In a strange twist of fate or because of some sort of cosmic alignment of certain planets, House Minority Leader Nancy Pelosi and Republican presidential candidate Ron Paul actually agree on something: they both think that the Stop Online Piracy Act (SOPA) and its Senate counterpart, the PROTECT IP Act, are bad ideas. The latest SOPA opponent is House Minority Leader Nancy Pelosi (D-CA), but Paul has been against it from the start.
Reacting to a tweet from a San Francisco resident, the congresswoman tweeted on Thursday that her colleagues "need to find a better solution than #SOPA." She also urged Congress: "#DontBreakTheInternet." This is the first time Pelosi has weighed in on the SOPA debate publically.
On Tuesday, ten members of Congress signed a "dear colleague" letter expressing their concerns about the bill. The letter was signed by nine democrats and Paul (R-TX), the libertarian-leaning candidate for the GOP presidential nomination.
In the letter they said that SOPA is "overly broad and would cause serious and long term damage to the technology industry, one of the few bright spots in our economy." The representatives also warned that SOPA would result in "an explosion of innovation-killing lawsuits and litigation."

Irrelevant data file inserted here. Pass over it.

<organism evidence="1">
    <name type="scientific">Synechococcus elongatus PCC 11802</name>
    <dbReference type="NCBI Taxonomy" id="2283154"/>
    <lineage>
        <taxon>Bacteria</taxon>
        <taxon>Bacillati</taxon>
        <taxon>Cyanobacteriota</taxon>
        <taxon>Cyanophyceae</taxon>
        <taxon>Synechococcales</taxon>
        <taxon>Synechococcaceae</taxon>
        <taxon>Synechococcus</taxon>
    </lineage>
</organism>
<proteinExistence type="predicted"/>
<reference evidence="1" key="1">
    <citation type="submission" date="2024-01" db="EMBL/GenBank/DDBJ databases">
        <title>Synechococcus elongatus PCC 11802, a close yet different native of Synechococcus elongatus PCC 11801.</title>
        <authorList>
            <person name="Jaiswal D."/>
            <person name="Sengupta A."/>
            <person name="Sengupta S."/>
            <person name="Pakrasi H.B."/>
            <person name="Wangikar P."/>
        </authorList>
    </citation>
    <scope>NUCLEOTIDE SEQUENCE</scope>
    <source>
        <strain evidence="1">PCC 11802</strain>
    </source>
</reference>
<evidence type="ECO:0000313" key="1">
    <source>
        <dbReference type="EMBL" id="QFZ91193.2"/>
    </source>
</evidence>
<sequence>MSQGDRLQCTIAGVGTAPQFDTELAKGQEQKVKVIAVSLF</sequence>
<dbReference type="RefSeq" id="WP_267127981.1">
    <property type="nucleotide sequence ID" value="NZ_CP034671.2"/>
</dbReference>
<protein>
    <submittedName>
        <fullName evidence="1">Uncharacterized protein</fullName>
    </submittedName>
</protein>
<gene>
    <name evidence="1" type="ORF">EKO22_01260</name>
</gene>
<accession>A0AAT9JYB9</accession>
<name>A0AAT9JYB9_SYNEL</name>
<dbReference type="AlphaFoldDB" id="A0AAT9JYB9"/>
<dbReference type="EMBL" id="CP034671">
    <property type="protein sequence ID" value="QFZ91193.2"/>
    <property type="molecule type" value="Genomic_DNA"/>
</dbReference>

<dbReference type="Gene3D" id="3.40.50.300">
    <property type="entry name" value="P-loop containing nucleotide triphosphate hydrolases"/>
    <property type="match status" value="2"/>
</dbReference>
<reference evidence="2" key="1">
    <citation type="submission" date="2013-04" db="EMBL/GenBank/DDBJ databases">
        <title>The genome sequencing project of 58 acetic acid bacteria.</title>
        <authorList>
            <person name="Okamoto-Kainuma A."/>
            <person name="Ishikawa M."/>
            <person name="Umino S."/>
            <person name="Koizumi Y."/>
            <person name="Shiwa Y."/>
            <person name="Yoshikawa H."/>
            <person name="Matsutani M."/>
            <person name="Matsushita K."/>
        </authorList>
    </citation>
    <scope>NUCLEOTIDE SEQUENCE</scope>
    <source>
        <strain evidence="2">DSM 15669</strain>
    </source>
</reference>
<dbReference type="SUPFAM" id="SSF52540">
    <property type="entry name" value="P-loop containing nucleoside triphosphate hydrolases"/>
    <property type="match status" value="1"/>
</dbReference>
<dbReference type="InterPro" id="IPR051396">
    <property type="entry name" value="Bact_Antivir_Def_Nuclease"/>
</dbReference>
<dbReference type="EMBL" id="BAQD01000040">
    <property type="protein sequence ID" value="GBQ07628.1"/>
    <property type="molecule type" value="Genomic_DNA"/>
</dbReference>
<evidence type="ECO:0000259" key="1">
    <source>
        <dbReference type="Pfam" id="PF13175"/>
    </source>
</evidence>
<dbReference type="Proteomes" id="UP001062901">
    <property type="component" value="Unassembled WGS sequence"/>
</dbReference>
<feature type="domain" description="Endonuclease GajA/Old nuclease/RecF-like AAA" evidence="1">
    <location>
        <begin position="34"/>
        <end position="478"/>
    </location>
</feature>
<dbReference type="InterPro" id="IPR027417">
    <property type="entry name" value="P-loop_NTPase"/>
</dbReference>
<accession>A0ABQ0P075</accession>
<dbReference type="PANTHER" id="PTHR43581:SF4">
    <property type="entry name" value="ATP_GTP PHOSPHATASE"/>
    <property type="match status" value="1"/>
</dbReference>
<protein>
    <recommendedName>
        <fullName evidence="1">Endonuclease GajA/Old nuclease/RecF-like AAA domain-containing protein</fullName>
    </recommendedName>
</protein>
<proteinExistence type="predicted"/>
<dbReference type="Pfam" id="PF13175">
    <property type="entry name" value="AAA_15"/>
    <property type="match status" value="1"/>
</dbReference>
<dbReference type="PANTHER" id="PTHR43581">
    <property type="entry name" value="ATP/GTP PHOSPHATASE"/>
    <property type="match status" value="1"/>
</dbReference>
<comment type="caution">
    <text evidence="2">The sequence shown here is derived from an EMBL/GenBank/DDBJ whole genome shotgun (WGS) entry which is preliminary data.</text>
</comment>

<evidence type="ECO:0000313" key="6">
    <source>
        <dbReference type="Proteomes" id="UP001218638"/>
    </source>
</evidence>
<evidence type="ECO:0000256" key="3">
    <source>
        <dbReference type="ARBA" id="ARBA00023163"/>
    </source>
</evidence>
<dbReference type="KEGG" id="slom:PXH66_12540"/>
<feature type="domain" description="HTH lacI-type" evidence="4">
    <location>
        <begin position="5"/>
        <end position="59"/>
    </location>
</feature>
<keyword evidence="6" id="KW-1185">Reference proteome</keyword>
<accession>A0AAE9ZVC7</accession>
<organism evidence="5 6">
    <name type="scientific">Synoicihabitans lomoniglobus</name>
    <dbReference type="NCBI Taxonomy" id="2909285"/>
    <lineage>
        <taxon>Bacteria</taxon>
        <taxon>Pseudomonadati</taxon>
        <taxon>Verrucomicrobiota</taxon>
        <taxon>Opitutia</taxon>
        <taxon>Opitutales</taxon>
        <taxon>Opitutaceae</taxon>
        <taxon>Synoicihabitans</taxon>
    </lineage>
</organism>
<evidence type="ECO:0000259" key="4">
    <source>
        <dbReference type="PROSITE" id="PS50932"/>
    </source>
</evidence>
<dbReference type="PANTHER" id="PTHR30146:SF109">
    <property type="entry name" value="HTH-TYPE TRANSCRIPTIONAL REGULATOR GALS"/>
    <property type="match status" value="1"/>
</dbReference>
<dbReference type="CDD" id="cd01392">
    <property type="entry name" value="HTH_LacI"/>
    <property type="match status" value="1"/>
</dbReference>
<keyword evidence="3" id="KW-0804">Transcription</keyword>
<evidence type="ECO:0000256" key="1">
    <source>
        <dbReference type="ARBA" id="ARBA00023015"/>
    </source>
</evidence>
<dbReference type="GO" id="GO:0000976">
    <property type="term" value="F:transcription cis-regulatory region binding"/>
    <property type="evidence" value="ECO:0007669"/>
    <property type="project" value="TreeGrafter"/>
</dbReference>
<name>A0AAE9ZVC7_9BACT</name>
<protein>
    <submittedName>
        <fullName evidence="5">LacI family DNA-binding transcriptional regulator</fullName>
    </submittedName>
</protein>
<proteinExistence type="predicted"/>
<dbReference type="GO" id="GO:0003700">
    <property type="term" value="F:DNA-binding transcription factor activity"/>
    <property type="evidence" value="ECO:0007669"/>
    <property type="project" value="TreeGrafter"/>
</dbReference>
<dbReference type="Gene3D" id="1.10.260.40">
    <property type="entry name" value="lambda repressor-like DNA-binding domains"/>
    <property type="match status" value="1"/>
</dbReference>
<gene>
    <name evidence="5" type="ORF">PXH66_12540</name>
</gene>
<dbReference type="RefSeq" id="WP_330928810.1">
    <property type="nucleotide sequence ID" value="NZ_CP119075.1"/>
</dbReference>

Rep. Darrel Issa (R-CA) is also opposed to the legislation. "I don't believe this bill has any chance on the House floor," Issa told The Hill on Wednesday. "I think it’s way too extreme, it infringes on too many areas that our leadership will know is simply too dangerous to do in its current form."
The bill's main sponsor, Rep. Lamar Smith (R-TX), seems to be oblivious to complaints about the bill's vague wording and potentially dangerous provisions – even though he has admitted that he doesn't understand the technical parts of the bill. Scary.
Source: Ars Technica